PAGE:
We also say I love you with our computers and phones. When I’m at work or when they’re visiting their dad, the girls send me texts with pictures and videos, sometimes a video greeting or a story about something that happened, sometimes it’s a funny dance, sometimes it’s a goofy face or a picture of the dishes they washed. Staying in touch throughout the day keeps us connected and lets me know that they’re thinking of me, it’s really special and I treasure every one of those messages. I’m embarrassed to say that I don’t start those conversations nearly as often as the kids do, but I’m glad they do it and I appreciate their thoughtfulness more than they will ever know. (mental note: send the kids a silly picture tomorrow)
I have framed photos of the girls all over the house. I treasure the moments we’ve had over the years and having all those pictures on the wall keeps the memories alive. We haven’t had professional family portraits taken in Oh my goodness, have we ever? Shoot, I don’t think we have (mental note: hire a photographer one day) But I have tons and tons of photos all throughout the house that are a testament to the millions of memories we share as a family. They keep our stories alive and serve as reminders that we’re all growing and still building memories. Life is sweet, my walls are proof. I hope they feel loved when they look around and see their baby pictures, their dance recital, their Halloween costumes, their science projects, their silly poses…
I’m not a big fan of Dr Phil, but one concept I heard him explain many years ago has stuck with me and it rings true in so many situations. He spoke about a “love bank” and said that every good, happy, positive interaction places a little deposit into the love bank. Every relationship has one, and the balance in that account probably ebbs and flows over time. I like to think that every time my kids and I exchange messages, play a board game, enjoy a movie together, play a video game together, share a meal, cook together, visit the park, laugh at a joke together, make goofy faces, and share love, we’re making deposits into that bank. That way, when tougher times come along, we have some “credit” and there’s still a balance in our account to keep loving each other when things get difficult.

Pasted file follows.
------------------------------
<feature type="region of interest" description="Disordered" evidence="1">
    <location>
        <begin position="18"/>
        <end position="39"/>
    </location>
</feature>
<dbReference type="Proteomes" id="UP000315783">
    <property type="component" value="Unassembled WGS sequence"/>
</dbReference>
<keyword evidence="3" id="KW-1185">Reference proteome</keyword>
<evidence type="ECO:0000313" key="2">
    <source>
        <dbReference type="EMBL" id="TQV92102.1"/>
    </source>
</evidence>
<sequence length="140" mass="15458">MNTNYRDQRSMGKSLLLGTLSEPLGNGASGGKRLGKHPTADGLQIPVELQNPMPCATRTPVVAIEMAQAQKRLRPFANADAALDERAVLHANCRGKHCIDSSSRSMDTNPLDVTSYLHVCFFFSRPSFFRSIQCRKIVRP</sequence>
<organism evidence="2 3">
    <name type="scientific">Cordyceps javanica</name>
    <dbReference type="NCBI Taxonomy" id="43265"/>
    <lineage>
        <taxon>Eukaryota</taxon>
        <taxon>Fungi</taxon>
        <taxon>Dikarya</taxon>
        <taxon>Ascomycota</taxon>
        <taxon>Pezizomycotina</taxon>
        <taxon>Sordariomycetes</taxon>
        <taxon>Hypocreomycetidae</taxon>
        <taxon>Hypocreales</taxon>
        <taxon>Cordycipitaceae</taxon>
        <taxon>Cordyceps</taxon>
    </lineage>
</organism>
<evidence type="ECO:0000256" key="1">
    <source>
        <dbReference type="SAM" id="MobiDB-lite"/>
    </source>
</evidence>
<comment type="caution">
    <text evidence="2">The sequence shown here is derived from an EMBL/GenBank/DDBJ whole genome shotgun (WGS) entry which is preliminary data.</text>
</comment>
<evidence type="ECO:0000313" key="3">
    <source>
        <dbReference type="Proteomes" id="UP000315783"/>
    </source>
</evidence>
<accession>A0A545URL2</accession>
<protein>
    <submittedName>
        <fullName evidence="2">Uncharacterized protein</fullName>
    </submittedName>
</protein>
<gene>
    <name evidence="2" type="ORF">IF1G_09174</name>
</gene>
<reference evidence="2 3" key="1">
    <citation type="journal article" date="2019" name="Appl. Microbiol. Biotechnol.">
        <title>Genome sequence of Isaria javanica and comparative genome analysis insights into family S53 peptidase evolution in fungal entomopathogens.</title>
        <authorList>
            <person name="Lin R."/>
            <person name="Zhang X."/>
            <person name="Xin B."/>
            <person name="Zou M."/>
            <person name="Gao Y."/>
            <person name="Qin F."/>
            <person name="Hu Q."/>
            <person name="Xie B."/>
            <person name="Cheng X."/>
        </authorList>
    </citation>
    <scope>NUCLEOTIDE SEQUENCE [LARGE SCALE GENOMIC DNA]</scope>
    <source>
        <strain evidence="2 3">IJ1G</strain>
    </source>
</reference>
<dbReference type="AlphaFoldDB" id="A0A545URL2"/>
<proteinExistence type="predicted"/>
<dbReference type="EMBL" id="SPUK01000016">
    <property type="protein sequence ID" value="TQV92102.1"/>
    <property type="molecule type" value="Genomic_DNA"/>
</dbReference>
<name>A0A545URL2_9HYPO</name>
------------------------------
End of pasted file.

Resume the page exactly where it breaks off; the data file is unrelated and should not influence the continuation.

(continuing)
Over the past few years, with my oldest girls, I’ve learned that teenagers can be the most loving creatures on earth and also the most difficult to love. Those “deposits into the love bank” have been SO IMPORTANT in seeing us through their growing up years. I’ve never felt that any of my girls has been “lost” or disconnected from me or themselves in a horrible way, but there are some tough times and I’m pretty sure that our healthy “love bank balances” have helped.
I miss my older two immensely, since they’ve grown up and started building their own lives. Maintaining the love bank balance is harder when they’re not nearby, but we still manage. Regular texts, FaceTime calls and sharing on Facebook and even occasionally <gasp> phone calls keep us in touch. Normally I hate talking on the phone, but nothing warms my heart more than hearing my girls’ voices when we can’t visit.
I don’t know where this is going, really. We just finished Christmas at our house and had a fabulous time. I’ll admit, I might have gotten over-involved in one of the girls’ arguments but people do stupid things in the name of forcing others to get along. I do, anyhow. We played board games, laughed together, shared meals, exchanged presents and stories and laughed about silly things. These are the thoughts that have distracted me for the past few days since our visit ended and I promised myself I would blog more often, and the bottom line here is that I am the luckiest mama ever. Ever. And I kept my promise to myself to blog more often, see this is like the third time this year, right?